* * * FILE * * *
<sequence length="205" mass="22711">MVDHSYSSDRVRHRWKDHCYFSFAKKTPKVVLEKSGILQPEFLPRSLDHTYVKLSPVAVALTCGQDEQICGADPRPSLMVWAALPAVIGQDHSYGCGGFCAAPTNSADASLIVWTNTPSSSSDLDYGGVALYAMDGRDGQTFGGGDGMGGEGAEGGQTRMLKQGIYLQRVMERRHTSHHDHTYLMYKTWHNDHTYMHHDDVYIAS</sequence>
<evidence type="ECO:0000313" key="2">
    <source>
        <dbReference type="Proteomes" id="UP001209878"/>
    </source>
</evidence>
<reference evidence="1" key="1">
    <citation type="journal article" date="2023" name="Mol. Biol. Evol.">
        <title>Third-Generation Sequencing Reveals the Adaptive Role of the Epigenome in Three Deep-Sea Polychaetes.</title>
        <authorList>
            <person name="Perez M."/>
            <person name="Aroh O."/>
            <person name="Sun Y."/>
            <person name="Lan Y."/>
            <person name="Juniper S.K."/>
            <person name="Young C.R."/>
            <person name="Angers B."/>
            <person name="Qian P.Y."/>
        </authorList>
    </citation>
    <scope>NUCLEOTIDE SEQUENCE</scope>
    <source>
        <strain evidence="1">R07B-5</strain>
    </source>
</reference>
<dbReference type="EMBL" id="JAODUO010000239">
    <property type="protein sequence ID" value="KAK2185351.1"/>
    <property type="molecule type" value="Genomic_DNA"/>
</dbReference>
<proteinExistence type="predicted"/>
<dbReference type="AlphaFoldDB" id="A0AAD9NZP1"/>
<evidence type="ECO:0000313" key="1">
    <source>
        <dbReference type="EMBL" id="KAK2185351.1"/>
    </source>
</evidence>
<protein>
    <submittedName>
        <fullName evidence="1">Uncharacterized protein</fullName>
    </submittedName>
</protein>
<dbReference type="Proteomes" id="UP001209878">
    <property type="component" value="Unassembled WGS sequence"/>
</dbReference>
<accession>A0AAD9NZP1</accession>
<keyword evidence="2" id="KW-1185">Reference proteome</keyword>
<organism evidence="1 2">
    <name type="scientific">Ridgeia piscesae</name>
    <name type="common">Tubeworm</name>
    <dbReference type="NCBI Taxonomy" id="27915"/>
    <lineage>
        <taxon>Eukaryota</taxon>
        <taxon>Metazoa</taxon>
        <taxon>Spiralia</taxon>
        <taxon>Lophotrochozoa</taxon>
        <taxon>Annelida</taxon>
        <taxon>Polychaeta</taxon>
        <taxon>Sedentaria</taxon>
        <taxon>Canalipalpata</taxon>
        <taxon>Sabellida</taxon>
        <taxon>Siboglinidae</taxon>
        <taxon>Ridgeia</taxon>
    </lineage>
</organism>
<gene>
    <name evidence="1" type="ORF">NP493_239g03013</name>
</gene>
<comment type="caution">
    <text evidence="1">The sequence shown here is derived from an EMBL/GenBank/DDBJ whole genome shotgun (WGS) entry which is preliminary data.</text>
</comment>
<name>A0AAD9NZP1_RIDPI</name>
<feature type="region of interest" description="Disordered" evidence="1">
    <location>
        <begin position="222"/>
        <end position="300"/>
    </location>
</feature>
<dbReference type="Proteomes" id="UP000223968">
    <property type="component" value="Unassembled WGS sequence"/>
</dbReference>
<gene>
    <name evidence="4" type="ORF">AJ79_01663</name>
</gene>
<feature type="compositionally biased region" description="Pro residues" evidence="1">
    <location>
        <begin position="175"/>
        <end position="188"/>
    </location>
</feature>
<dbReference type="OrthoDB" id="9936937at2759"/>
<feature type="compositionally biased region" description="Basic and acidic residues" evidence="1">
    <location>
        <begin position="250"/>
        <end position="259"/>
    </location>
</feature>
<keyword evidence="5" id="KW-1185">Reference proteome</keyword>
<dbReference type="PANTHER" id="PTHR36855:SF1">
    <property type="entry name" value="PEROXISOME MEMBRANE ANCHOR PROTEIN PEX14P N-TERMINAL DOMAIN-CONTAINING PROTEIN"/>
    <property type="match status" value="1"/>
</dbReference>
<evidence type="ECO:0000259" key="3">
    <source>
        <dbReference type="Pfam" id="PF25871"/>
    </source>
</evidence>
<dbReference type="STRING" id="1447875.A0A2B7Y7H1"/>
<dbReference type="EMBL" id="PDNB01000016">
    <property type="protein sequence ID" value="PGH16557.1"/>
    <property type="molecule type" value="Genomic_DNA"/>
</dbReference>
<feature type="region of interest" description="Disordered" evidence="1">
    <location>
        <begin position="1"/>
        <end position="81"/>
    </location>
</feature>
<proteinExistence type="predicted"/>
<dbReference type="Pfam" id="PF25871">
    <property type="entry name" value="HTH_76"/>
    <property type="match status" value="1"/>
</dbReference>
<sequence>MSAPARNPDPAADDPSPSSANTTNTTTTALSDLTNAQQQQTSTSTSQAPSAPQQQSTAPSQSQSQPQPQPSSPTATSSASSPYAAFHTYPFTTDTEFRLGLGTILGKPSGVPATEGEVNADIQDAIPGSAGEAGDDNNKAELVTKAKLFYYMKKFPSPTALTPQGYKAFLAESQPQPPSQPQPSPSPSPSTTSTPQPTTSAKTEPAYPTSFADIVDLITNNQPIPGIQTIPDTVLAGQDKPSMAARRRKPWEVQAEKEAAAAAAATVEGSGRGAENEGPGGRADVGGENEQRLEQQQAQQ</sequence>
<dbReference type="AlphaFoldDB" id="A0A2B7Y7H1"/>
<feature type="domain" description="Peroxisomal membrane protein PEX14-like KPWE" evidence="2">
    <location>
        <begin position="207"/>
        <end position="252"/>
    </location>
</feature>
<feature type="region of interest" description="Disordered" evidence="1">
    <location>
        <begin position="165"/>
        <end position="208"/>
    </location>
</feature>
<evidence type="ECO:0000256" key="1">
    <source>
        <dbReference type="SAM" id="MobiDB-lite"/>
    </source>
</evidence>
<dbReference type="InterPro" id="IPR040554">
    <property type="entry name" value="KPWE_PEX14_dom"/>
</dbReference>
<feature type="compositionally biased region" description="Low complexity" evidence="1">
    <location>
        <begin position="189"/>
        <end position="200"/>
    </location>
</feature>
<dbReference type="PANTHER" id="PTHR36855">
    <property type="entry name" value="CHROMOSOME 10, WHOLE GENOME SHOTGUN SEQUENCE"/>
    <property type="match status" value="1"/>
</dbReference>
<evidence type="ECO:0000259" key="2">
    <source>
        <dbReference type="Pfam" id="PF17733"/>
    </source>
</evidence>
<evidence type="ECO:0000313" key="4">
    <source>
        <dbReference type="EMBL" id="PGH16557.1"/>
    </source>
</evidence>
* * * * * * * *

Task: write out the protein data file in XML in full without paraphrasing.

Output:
<sequence length="205" mass="22711">MVDHSYSSDRVRHRWKDHCYFSFAKKTPKVVLEKSGILQPEFLPRSLDHTYVKLSPVAVALTCGQDEQICGADPRPSLMVWAALPAVIGQDHSYGCGGFCAAPTNSADASLIVWTNTPSSSSDLDYGGVALYAMDGRDGQTFGGGDGMGGEGAEGGQTRMLKQGIYLQRVMERRHTSHHDHTYLMYKTWHNDHTYMHHDDVYIAS</sequence>
<evidence type="ECO:0000313" key="2">
    <source>
        <dbReference type="Proteomes" id="UP001209878"/>
    </source>
</evidence>
<reference evidence="1" key="1">
    <citation type="journal article" date="2023" name="Mol. Biol. Evol.">
        <title>Third-Generation Sequencing Reveals the Adaptive Role of the Epigenome in Three Deep-Sea Polychaetes.</title>
        <authorList>
            <person name="Perez M."/>
            <person name="Aroh O."/>
            <person name="Sun Y."/>
            <person name="Lan Y."/>
            <person name="Juniper S.K."/>
            <person name="Young C.R."/>
            <person name="Angers B."/>
            <person name="Qian P.Y."/>
        </authorList>
    </citation>
    <scope>NUCLEOTIDE SEQUENCE</scope>
    <source>
        <strain evidence="1">R07B-5</strain>
    </source>
</reference>
<dbReference type="EMBL" id="JAODUO010000239">
    <property type="protein sequence ID" value="KAK2185351.1"/>
    <property type="molecule type" value="Genomic_DNA"/>
</dbReference>
<proteinExistence type="predicted"/>
<dbReference type="AlphaFoldDB" id="A0AAD9NZP1"/>
<evidence type="ECO:0000313" key="1">
    <source>
        <dbReference type="EMBL" id="KAK2185351.1"/>
    </source>
</evidence>
<protein>
    <submittedName>
        <fullName evidence="1">Uncharacterized protein</fullName>
    </submittedName>
</protein>
<dbReference type="Proteomes" id="UP001209878">
    <property type="component" value="Unassembled WGS sequence"/>
</dbReference>
<accession>A0AAD9NZP1</accession>
<keyword evidence="2" id="KW-1185">Reference proteome</keyword>
<organism evidence="1 2">
    <name type="scientific">Ridgeia piscesae</name>
    <name type="common">Tubeworm</name>
    <dbReference type="NCBI Taxonomy" id="27915"/>
    <lineage>
        <taxon>Eukaryota</taxon>
        <taxon>Metazoa</taxon>
        <taxon>Spiralia</taxon>
        <taxon>Lophotrochozoa</taxon>
        <taxon>Annelida</taxon>
        <taxon>Polychaeta</taxon>
        <taxon>Sedentaria</taxon>
        <taxon>Canalipalpata</taxon>
        <taxon>Sabellida</taxon>
        <taxon>Siboglinidae</taxon>
        <taxon>Ridgeia</taxon>
    </lineage>
</organism>
<gene>
    <name evidence="1" type="ORF">NP493_239g03013</name>
</gene>
<comment type="caution">
    <text evidence="1">The sequence shown here is derived from an EMBL/GenBank/DDBJ whole genome shotgun (WGS) entry which is preliminary data.</text>
</comment>
<name>A0AAD9NZP1_RIDPI</name>
<feature type="region of interest" description="Disordered" evidence="1">
    <location>
        <begin position="222"/>
        <end position="300"/>
    </location>
</feature>
<dbReference type="Proteomes" id="UP000223968">
    <property type="component" value="Unassembled WGS sequence"/>
</dbReference>
<gene>
    <name evidence="4" type="ORF">AJ79_01663</name>
</gene>
<feature type="compositionally biased region" description="Pro residues" evidence="1">
    <location>
        <begin position="175"/>
        <end position="188"/>
    </location>
</feature>
<dbReference type="OrthoDB" id="9936937at2759"/>
<feature type="compositionally biased region" description="Basic and acidic residues" evidence="1">
    <location>
        <begin position="250"/>
        <end position="259"/>
    </location>
</feature>
<keyword evidence="5" id="KW-1185">Reference proteome</keyword>
<dbReference type="PANTHER" id="PTHR36855:SF1">
    <property type="entry name" value="PEROXISOME MEMBRANE ANCHOR PROTEIN PEX14P N-TERMINAL DOMAIN-CONTAINING PROTEIN"/>
    <property type="match status" value="1"/>
</dbReference>
<evidence type="ECO:0000259" key="3">
    <source>
        <dbReference type="Pfam" id="PF25871"/>
    </source>
</evidence>
<dbReference type="STRING" id="1447875.A0A2B7Y7H1"/>
<dbReference type="EMBL" id="PDNB01000016">
    <property type="protein sequence ID" value="PGH16557.1"/>
    <property type="molecule type" value="Genomic_DNA"/>
</dbReference>
<feature type="region of interest" description="Disordered" evidence="1">
    <location>
        <begin position="1"/>
        <end position="81"/>
    </location>
</feature>
<proteinExistence type="predicted"/>
<dbReference type="Pfam" id="PF25871">
    <property type="entry name" value="HTH_76"/>
    <property type="match status" value="1"/>
</dbReference>
<sequence>MSAPARNPDPAADDPSPSSANTTNTTTTALSDLTNAQQQQTSTSTSQAPSAPQQQSTAPSQSQSQPQPQPSSPTATSSASSPYAAFHTYPFTTDTEFRLGLGTILGKPSGVPATEGEVNADIQDAIPGSAGEAGDDNNKAELVTKAKLFYYMKKFPSPTALTPQGYKAFLAESQPQPPSQPQPSPSPSPSTTSTPQPTTSAKTEPAYPTSFADIVDLITNNQPIPGIQTIPDTVLAGQDKPSMAARRRKPWEVQAEKEAAAAAAATVEGSGRGAENEGPGGRADVGGENEQRLEQQQAQQ</sequence>
<dbReference type="AlphaFoldDB" id="A0A2B7Y7H1"/>
<feature type="domain" description="Peroxisomal membrane protein PEX14-like KPWE" evidence="2">
    <location>
        <begin position="207"/>
        <end position="252"/>
    </location>
</feature>
<feature type="region of interest" description="Disordered" evidence="1">
    <location>
        <begin position="165"/>
        <end position="208"/>
    </location>
</feature>
<evidence type="ECO:0000256" key="1">
    <source>
        <dbReference type="SAM" id="MobiDB-lite"/>
    </source>
</evidence>
<dbReference type="InterPro" id="IPR040554">
    <property type="entry name" value="KPWE_PEX14_dom"/>
</dbReference>
<feature type="compositionally biased region" description="Low complexity" evidence="1">
    <location>
        <begin position="189"/>
        <end position="200"/>
    </location>
</feature>
<dbReference type="PANTHER" id="PTHR36855">
    <property type="entry name" value="CHROMOSOME 10, WHOLE GENOME SHOTGUN SEQUENCE"/>
    <property type="match status" value="1"/>
</dbReference>
<evidence type="ECO:0000259" key="2">
    <source>
        <dbReference type="Pfam" id="PF17733"/>
    </source>
</evidence>
<evidence type="ECO:0000313" key="4">
    <source>
        <dbReference type="EMBL" id="PGH16557.1"/>
    </source>
</evidence>